If a serious cyber security incident occurred in your plant, would you call in the FBI to investigate?
The Bureau certainly hopes that you would. To encourage such actions, the FBI is taking steps not only to strengthen its agents’ understanding of control system technology, but also to build stronger bridges to the control systems community.
The Federal Bureau of Investigation, or FBI, already has trained cyber investigators in all of its 56 field offices, said Scot Huntsberry, supervisory special agent, FBI Cyber Division/Computer Intrusion. Now, the Bureau is looking to identify and train a group of agents to respond specifically to cyber security incidents involving supervisory control and data acquisition (SCADA) systems, he said.
Huntsberry made his comments during a law enforcement perspective panel on control system cyber incident handling at the Process Control Systems Industry Conference, Aug. 26-28 in La Jolla, Calif. “Within the SCADA program, we’re looking for outreach opportunities, such as this conference, to initiate relationships with folks in the [control systems] community, so that you know who to call within your specific areas when a cyber intrusion occurs,” Huntsberry told the audience.
Both Huntsberry and Jeff Morgan, a Process Control Systems Analyst in the FBI Cyber Division, conceded that the Bureau may not have the best reputation in the control systems community for some of its past cyber investigation techniques. In some cases, for example, hard drives or servers may have been removed and taken to an FBI lab for evidence gathering, without apparent regard for system downtime at the company that was victimized by a cyber intrusion.
But the FBI is now making an effort to change its cyber investigation approach to be more cognizant of industry needs and concerns. “We are trying to tailor our response to be sensitive to your competitive interests to get up and running again, and at the same time minimize our footprint at your facility that turns into downtime,” said Morgan.
The same is true in Canada, where the Royal Canadian Mounted Police (RCMP) are taking a similar approach. “Law enforcement evidence gathering procedures don’t have to conflict with process control system uptime,” said Clint Baker, a sergeant in the RCMP’s Integrated Technological Crime Unit, who also participated in the panel session.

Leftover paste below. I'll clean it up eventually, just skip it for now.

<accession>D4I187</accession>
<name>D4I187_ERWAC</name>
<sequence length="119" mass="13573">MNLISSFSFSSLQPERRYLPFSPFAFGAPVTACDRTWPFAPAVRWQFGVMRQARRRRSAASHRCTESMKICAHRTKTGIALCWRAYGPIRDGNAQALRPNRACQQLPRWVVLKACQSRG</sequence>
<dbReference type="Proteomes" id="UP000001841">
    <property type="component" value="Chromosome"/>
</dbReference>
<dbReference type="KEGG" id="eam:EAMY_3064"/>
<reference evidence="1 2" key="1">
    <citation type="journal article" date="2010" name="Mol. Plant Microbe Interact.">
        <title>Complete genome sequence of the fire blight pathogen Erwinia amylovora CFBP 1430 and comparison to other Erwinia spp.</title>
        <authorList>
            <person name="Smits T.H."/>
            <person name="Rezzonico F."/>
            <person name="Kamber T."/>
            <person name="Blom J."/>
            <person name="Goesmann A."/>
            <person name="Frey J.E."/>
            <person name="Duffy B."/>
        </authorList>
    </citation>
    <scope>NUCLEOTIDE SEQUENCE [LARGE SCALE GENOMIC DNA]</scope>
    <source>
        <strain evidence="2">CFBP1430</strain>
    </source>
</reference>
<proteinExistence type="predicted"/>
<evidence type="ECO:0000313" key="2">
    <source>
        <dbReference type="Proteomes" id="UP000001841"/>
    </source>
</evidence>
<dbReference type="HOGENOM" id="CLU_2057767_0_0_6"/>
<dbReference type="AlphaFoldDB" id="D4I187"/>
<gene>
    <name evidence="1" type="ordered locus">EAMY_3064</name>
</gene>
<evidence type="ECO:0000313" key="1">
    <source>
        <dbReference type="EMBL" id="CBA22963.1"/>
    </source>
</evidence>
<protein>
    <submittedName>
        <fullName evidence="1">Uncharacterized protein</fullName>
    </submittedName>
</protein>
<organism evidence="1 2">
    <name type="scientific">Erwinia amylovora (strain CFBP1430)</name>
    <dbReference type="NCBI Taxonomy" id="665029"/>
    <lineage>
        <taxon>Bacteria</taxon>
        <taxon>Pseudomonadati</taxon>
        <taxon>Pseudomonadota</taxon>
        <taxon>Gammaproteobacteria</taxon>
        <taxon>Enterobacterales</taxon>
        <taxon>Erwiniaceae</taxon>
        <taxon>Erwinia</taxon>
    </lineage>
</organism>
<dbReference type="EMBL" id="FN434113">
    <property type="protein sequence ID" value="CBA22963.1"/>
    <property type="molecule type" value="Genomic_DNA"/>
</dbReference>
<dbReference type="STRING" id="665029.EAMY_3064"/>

Another inhibitor to calling in Federal agents is the fear that critical information obtained by investigators might be accessible to the media and others. But the United States and Canada both have laws on the books that protect sensitive “critical infrastructure” information, said panel participants. In the United States, the Department of Homeland Security’s Protected Critical Infrastructure Information program protects qualified information from disclosure under the Freedom of Information Act, state and local disclosure laws, or for use in civil litigation.
FBI panel participants urged conference attendees to check their companies’ disaster recovery plans to be sure that if a cyber incident occurs, that law enforcement contact is included somewhere within the plan.
Even when it is unclear whether a crime has been committed, control system users should “error on the side of calling” the FBI, said Huntsberry. “I think that if you do make that telephone call, you will be pleasantly surprised by the fact that someone on the other end of the line is interested, and will probably, within the next couple of hours, be at your facility asking more questions, asking how they can help, and helping you understand the extent of the problem,” he observed.
Among other things, U.S. industrial control system users might look into joining the InfraGard National Members Alliance—an organization with 26,000 members that focuses on information sharing between the private sector and the FBI, as well as other law enforcement agencies.
As a way to build the contacts now that may be needed later for a quick and effective FBI response to a cyber intrusion, Huntsberry suggested calling your local FBI field office today. “Ask to speak to the cyber squad,” he advised. “Tell them who you are and that you would like to have an agent come and visit, so that they have an awareness of what your facility does and what potentially could be a problem at your site, and to build a working relationship so that you know who to call if needed, so that we can make that quick response happen.”
Federal Bureau of Investigation
Royal Canadian Mounted Police